The most edifying musical experience available in Saigon is at one of the regular performances held at the central Opera House. While there is also a small, quaint, and beautiful 800-seat venue situated opposite the Caravelle. Modern and Traditional Vietnamese Opera can be seen, as well as orchestral works. Free band music can be heard outside the venue on Sunday mornings. During festivals there are large outdoor concerts held here.
Vietnamese people love to drink coffee. The stylish Windows Café on Alexandre de Rhodes St near the Cathedral is the place to see and be seen. For dancing, visit the Bop Jazz Club or La Casa Latina on Thai Van Lung. You’ll find a host of entertainment venues to choose from.
Best Day Trip Out of the City
The most fascinating day tour is a trip through the Mekong Delta. Stylish, luxury tours to this area are available through Definite Journey at www.definitejourney.com. Also the rich, fertile river system of the Delta is home to a traditional way of life for many Vietnamese people and is the heart of the south. Tours regularly stop at small villages on the Delta islands where local people use traditional methods to produce delicious candies from coconut milk and malt.
Something that Not Many Tourists would Know About Saigon
Lavish weddings are an extremely vital tradition in Saigon. The result of this is there are wedding photo studios everywhere in the city. Consequently, it makes Saigon the ideal place for couples to have amazing, romantic photos taken at cheap prices, whether they’re married or not!
10 interesting facts about Saigon
- Historical Name: Saigon was the former name of Ho Chi Minh City, and it was the capital of South Vietnam during the Vietnam War until the city’s fall in 1975.
- French Colonial Influence: Saigon’s architecture and cultural elements still bear the influence of French colonial rule, evident in buildings like the Central Post Office and Notre-Dame Cathedral Basilica of Saigon.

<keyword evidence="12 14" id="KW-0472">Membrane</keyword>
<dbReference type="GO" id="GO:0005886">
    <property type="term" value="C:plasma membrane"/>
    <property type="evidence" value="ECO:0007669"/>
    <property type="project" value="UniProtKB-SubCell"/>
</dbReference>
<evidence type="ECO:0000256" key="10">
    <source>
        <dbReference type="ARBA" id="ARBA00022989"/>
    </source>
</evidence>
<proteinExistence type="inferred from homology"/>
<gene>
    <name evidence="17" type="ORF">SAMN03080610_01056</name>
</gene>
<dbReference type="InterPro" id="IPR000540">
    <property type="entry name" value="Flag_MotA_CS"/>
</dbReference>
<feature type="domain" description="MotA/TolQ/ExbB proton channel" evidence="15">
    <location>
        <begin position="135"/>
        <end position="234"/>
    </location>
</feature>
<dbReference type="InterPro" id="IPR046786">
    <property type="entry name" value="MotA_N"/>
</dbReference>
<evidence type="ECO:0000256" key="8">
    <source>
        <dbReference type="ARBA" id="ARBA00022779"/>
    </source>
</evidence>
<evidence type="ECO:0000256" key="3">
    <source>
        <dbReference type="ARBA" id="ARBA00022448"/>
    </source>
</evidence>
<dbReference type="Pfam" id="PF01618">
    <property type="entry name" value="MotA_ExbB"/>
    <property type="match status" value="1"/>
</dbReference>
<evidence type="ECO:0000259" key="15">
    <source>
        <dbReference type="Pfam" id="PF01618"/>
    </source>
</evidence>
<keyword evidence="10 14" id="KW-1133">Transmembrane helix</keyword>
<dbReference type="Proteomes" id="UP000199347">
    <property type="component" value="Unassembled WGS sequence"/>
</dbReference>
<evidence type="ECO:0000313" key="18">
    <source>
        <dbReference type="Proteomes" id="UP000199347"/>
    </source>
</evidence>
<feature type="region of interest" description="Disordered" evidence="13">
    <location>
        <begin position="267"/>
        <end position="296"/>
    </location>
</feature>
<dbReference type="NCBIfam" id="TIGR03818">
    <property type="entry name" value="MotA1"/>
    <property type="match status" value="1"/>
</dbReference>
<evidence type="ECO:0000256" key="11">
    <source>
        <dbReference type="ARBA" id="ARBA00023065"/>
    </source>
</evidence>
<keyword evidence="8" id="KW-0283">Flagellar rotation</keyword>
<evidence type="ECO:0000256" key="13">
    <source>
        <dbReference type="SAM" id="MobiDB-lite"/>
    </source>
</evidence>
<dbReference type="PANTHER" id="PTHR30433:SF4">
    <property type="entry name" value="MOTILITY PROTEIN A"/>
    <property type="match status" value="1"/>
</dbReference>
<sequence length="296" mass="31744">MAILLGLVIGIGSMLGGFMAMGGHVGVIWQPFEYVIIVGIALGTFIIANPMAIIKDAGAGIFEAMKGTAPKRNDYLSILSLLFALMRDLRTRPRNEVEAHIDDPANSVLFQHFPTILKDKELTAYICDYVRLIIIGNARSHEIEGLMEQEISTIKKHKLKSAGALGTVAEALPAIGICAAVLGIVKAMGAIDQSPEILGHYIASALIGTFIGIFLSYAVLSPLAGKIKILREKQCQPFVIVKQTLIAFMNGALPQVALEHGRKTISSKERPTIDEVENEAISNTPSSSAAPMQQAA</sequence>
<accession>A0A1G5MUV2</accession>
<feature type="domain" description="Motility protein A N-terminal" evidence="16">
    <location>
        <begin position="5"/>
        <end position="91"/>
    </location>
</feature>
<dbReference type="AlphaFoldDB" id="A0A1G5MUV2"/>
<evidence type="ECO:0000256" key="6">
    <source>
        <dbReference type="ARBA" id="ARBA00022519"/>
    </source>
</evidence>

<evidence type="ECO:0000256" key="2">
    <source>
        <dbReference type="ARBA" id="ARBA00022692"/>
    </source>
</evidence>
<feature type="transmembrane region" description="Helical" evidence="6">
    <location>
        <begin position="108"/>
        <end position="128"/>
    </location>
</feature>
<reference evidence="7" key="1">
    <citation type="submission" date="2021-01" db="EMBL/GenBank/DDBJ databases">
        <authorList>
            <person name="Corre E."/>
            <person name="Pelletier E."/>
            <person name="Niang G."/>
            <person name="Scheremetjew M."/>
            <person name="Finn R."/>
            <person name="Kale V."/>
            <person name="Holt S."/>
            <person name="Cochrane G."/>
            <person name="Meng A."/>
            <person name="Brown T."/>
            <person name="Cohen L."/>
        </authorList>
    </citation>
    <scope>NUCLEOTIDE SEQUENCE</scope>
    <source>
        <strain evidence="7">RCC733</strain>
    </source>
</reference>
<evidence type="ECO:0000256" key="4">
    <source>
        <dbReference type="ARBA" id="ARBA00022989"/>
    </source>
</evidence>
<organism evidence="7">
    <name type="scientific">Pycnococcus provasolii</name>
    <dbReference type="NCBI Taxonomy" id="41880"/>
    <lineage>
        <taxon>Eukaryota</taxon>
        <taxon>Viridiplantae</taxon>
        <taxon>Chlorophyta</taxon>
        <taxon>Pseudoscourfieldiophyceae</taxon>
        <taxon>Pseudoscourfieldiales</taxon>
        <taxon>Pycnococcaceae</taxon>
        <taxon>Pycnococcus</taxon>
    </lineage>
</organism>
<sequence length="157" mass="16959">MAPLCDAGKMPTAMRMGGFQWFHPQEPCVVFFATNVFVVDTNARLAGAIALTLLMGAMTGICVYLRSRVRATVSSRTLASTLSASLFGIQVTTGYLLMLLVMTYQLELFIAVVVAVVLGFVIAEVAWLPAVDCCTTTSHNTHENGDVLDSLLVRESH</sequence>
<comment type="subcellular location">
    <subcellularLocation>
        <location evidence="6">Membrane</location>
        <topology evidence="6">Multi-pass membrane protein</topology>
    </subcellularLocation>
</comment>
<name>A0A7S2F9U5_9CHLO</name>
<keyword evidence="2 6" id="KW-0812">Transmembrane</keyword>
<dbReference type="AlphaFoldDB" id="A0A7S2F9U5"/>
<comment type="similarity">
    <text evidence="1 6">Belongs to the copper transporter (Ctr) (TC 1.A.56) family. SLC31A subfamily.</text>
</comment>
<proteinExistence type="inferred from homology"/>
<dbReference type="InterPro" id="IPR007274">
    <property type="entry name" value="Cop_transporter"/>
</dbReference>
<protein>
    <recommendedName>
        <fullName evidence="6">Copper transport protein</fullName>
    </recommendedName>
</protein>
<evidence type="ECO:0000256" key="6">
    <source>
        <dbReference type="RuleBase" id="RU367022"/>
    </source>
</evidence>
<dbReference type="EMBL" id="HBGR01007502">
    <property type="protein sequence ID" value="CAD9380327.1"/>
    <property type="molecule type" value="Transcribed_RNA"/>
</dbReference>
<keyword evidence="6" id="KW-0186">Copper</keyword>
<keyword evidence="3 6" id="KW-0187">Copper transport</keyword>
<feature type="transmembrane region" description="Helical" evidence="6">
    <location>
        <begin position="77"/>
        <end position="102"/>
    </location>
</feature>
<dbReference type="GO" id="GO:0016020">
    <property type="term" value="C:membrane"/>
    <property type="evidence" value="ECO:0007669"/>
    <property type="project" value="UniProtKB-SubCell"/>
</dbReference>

- Motorbike Capital: Saigon is known for its bustling streets filled with motorbikes, making it one of the most motorcycle-dense cities in the world.
- Ben Thanh Market: The iconic Ben Thanh Market is one of the oldest and most famous markets in the city, offering a wide variety of goods, including local handicrafts, textiles, and street food.
- Cu Chi Tunnels: Located near Saigon, the Cu Chi Tunnels are an extensive underground network used by the Viet Cong during the Vietnam War. Visitors can explore parts of the tunnels and learn about the wartime history.
- Reunification Palace: The Reunification Palace, formerly known as the Independence Palace, played a significant role in the Vietnam War and is now a popular historical site for tourists.
- Street Food Paradise: Saigon is a food lover’s haven, with a vast array of delicious street food options like pho, banh mi, and fresh spring rolls.
- Bitexco Financial Tower: The Bitexco Financial Tower is one of the tallest buildings in Saigon, offering a stunning panoramic view of the city from its Skydeck.
- War Remnants Museum: The War Remnants Museum is a poignant and informative museum that showcases the impact of the Vietnam War, with exhibits documenting its history and aftermath.
- Cultural Festivals: Saigon hosts a variety of cultural festivals throughout the year, including the Tet Festival (Lunar New Year), offering visitors a chance to experience traditional Vietnamese customs and celebrations.